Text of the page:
Have you ever wondered what you would write if you had to write a personal biography of your life?
It’s a great exercise as a way to figure out what you really think of yourself. It might not seem the deepest, most novel, or soul-searching exercise, but when I give it to my clients, the outcome never fails to fascinate me and incriminate them, each and every time. Are you ready to hear it?
As an aside (and, no doubt, a fact that will perfectly explain my penchant for the bio), I was a Russian Literature major many (3) decades ago in college. It’s no surprise that I’m the type who is tickled by tales of the twisted and epically tragic figure of the hero. My heroes were always the screwed.
And still are!
What interests me the most are the details we handpick to sum up our lives today. Out of the gazillion stories from which we could choose, there are a particular handful that we favor when telling the story of how it all went down. Sure, some reasons are obvious: the time you broke your leg, your parents got divorced, you got fired from your job, which siblings were the worst, etc. We can’t help but make sure that the reader knows that: 1) We suffered here, here, and here; and 2) We suffered at the hands of him, him and her.
We love to accentuate the negative (e.g., where we got dumped, cheated on, hit puberty early, our parents failed us, etc.)! Even when something great happens in our life that actually makes it into our bio, oftentimes we make it sound accidental and credit chance or coincidence for our success (i.e., I ended up in Harvard, I got this job, met this mate). We rarely brag about what it took to believe, to fight for something, and to actually cause something great to happen. Why is that?
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LOST IN TRANSLATION
Everything that happened happened. So why do our stories seem so out of our hands? Usually we assume it’s the translator’s fault.
But who is currently in charge of writing YOUR bio, anyway? (Spoiler alert: you). And how old are they? While we’re at it, who exactly is scoring it? Because truth be told, so many of the bios I read from my clients sound like they would go perfectly with a sad, weepy violin. Sure, they might think they are just culling the most important stories that honestly paint the full picture of who they are today, but they tell it (and live it!) like they have zero choice about the story’s current translation.
I remember a particular Czech Literature class on Milan Kundera. The professor (the amazing, late Michael Henry Heim) was telling us about Kundera’s response to seeing his novel, Unbearable Lightness of Being, on the big screen for the first time. Kundera responded that it was akin to seeing his daughter sullied. Only, as Professor Heim pointed out, in the Czech language, the word Kundera used for “sullied,” could be translated to mean either “soiled” OR “raped.”
A WORLD of difference, no?
At that moment, I remember being awed by the deceptively simple but potent power of words. It occurred to me even then, how important they are not just to the telling of the story, but the meaning of it too.
TELL IT LIKE IT IS
The reason we prefer sad stories to the great and powerful ones is way sneakier than than it is tragically sad. If we really had to write a bio that claimed we were amazing, we’d have to be responsible for being amazing again, again, and again.
We’d have to stop wishing the anecdotes were different, our parents were better, our breasts were bigger (or smaller!), the relationship worked out, etc. Yet, we carry those stories around like a security blanket, pretending we can’t put them down because we don’t want to put them down.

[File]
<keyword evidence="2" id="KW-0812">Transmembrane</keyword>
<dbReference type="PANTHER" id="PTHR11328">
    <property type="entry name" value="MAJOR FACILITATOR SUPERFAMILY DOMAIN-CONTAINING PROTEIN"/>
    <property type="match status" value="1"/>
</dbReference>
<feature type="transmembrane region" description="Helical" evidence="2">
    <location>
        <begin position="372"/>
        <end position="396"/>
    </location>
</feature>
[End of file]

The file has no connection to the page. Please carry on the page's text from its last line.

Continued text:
If we believe that we have nothing to do with what works or doesn’t work in our lives, we don’t have to do anything about it.
I should know! For many years, my favorite translator of my story was (shall we say for the sake of argument, cause it’s true), “Middle Marnie,” the 3rd child of four. Middle Marnie had craftily curated all of her childhood memories to garner proof that she was misunderstood, unappreciated and different (and unique!) Switching summer camps every year because I didn’t fit in, unfairly punished for innocently, oh, you know, pushing my older sister Beth down the stairs, or taunting her in front of my already edge-teetering mother.
Somehow, I managed skillfully to tell all the stories ONLY from the perspective of poor misunderstood Middle Marnie. A far cry from the current and possibly more accurate perspective of another translator, “Mofo Marnie!” If I had been telling my story from that perspective from the beginning, holy crap Batman, I’d be a CEO today. I’d be the one to not screw with, versus the screwed.
The power to write or rewrite or translate your life story, your bio, is always up to you. I had to fire my translator and thank her for trying to keep my fingerprints off of anything in my life that didn’t work out. I had to find a new translator (Mofo Marnie!) that focused on designing, telling and writing my bio in a much braver, bolder way.
And, with a good edit and a heavy dose of the truth, that story gained layers of nuance. The characters came to life in a whole new way. Now cast as the main protagonist, my actions and reactions determine what kind of story it is – a comedy, a tragedy, a powerful coming-of-age. Best of all, as the author, I’m writing the plot as I go, making it whatever I wish it to be.
Think about the bio YOU would write. Who is the protagonist of your story, a hero or victim? Who did you hire to be your translator? Who’s holding the pen, you sneak?
Okay, fine, nobody holds pens these days. So who’s tapping on the keyboard?
PS: Speaking of rewriting history … my sister Lauren and one of her clients (and BFFs!) Dr. Mark Hyman are tackling a big subject this month when it comes to family history and lineage: the subject of epigenetics. Join them for a Facebook Live on Tues May 15th on Mark’s channel.